Portal:Osaka

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THE OSAKA PORTAL

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Flag of Osaka.

Osaka (大阪 Ōsaka?) is a city in the Kansai region of Japan's main island of Honshū, the designated city under the Local Autonomy Law, the capital city of Osaka Prefecture and also the biggest part of Keihanshi Area, which is represented by three major cities of Japan, Kyoto, Osaka and Kobe. Located at the mouth of the Yodo River on Osaka Bay, Osaka is the third largest city by population after Tokyo and Yokohama.

For reference, Keihanshin Area is the second largest area in Japan by population and one of the largest metropolitan areas highly ranked in the world, with nearly 18 million people, and by GDP, the second largest area in Japan and the seventh largest area in the world.

Historically the commercial capital of Japan, Osaka functions as one of the command centers for the Japanese economy. The ratio between daytime and night time population is 141%, the highest in Japan, highlighting its status as an economic center. Its nighttime population is 2.6 million, the third in the country, but in daytime the population surges to 3.7 million, second only after Tokyo.[1] Osaka used to be referred to as the "nation's kitchen" (天下の台所 tenka no daidokoro?) in feudal Edo period because it was the centre of trading for rice, creating the first modern future exchange market in the world.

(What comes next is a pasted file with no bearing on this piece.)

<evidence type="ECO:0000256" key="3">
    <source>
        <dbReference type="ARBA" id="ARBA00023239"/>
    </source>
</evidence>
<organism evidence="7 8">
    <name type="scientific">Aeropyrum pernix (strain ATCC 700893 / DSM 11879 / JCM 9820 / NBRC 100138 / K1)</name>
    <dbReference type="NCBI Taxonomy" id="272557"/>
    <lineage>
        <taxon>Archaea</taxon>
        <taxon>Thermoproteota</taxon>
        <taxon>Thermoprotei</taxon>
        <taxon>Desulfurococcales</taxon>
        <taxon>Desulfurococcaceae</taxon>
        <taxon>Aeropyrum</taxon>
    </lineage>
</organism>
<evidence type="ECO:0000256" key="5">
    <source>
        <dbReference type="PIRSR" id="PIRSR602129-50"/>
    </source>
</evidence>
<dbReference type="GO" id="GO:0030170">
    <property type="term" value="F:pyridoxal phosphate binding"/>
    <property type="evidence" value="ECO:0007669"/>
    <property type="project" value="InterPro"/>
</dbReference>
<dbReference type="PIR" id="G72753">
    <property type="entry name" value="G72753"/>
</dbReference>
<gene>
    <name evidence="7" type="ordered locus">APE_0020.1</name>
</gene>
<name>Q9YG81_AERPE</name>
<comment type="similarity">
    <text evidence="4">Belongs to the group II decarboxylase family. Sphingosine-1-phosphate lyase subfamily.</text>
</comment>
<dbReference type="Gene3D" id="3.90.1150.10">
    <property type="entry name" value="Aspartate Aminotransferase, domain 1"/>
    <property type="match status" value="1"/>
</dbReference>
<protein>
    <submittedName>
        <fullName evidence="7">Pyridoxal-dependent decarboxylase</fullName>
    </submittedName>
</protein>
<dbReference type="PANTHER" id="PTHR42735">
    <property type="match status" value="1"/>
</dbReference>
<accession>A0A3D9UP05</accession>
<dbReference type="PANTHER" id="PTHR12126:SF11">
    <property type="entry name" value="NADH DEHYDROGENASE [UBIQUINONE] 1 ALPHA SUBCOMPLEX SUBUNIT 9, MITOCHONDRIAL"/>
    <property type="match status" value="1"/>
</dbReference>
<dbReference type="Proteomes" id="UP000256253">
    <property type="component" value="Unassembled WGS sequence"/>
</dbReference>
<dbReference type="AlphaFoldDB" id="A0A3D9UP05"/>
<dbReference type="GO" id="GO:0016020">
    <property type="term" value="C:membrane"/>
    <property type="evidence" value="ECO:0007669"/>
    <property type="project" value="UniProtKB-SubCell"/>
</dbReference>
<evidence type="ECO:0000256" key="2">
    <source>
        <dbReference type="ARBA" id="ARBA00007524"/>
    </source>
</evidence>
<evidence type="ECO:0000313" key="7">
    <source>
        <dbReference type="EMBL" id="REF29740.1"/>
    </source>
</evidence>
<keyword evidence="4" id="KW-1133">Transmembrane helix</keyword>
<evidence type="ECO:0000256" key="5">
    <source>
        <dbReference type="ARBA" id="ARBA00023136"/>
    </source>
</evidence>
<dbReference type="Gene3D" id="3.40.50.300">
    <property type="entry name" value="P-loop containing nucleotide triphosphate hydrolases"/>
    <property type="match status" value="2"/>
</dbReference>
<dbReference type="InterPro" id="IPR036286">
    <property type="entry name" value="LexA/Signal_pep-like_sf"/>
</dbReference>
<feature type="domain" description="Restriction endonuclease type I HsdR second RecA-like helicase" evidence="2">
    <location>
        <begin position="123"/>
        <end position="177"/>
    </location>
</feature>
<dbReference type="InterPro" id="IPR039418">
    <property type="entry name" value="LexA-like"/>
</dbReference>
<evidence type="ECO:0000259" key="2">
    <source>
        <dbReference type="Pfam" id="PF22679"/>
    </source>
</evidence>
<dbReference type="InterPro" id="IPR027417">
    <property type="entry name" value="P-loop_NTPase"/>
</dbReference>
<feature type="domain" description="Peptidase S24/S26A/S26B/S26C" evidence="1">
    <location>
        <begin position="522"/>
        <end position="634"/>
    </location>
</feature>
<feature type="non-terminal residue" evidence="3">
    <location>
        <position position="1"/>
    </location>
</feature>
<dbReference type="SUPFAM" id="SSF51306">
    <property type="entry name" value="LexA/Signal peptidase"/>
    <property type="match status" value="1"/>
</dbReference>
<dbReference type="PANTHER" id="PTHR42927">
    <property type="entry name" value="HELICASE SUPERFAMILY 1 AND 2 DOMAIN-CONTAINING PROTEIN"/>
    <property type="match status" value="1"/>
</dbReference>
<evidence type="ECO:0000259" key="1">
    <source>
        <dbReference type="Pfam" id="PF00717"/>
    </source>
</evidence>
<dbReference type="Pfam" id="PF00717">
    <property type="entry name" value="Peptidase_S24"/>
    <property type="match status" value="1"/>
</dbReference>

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Saigō Takamori with his officers, at the Satsuma Rebellion.

The Boshin War was a civil war in Japan, fought from 1868 to 1869 between forces of the ruling Tokugawa shogunate and those seeking to return political power to the imperial court. An alliance of samurai, particularly the domains of Chōshū and Satsuma, and officials secured control of the imperial court and influenced the young Emperor Meiji. Tokugawa Yoshinobu, the sitting shogun, realizing the futility of his situation, abdicated political power to the emperor. However, military movements by imperial forces, partisan violence in Edo, and an imperial decree promoted by Satsuma and Choshu abolishing the house of Tokugawa led Yoshinobu to launch a military campaign to seize the emperor's court at Kyoto. Yoshinobu fled Osaka aboard the Kaiyō Maru, withdrawing to Edo. Demoralized by his flight and by the betrayal by Yodo and Tsu, Shogunate forces retreated, making the Toba-Fushimi encounter an Imperial victory, although it is often considered the Shogunate forces should have won the encounter. Osaka Castle was soon invested, putting an end to the battle of Toba-Fushimi. The military tide rapidly turned in favor of the smaller but relatively modernized imperial faction, and after a series of battles culminating in the surrender of Edo, Yoshinobu personally surrendered. Those loyal to the Tokugawa retreated to northern Honshū and later to Hokkaidō, where they founded the Ezo republic. Defeat at the Battle of Hakodate broke this last holdout and left the imperial rule supreme throughout the whole of Japan, completing the military phase of the Meiji Restoration.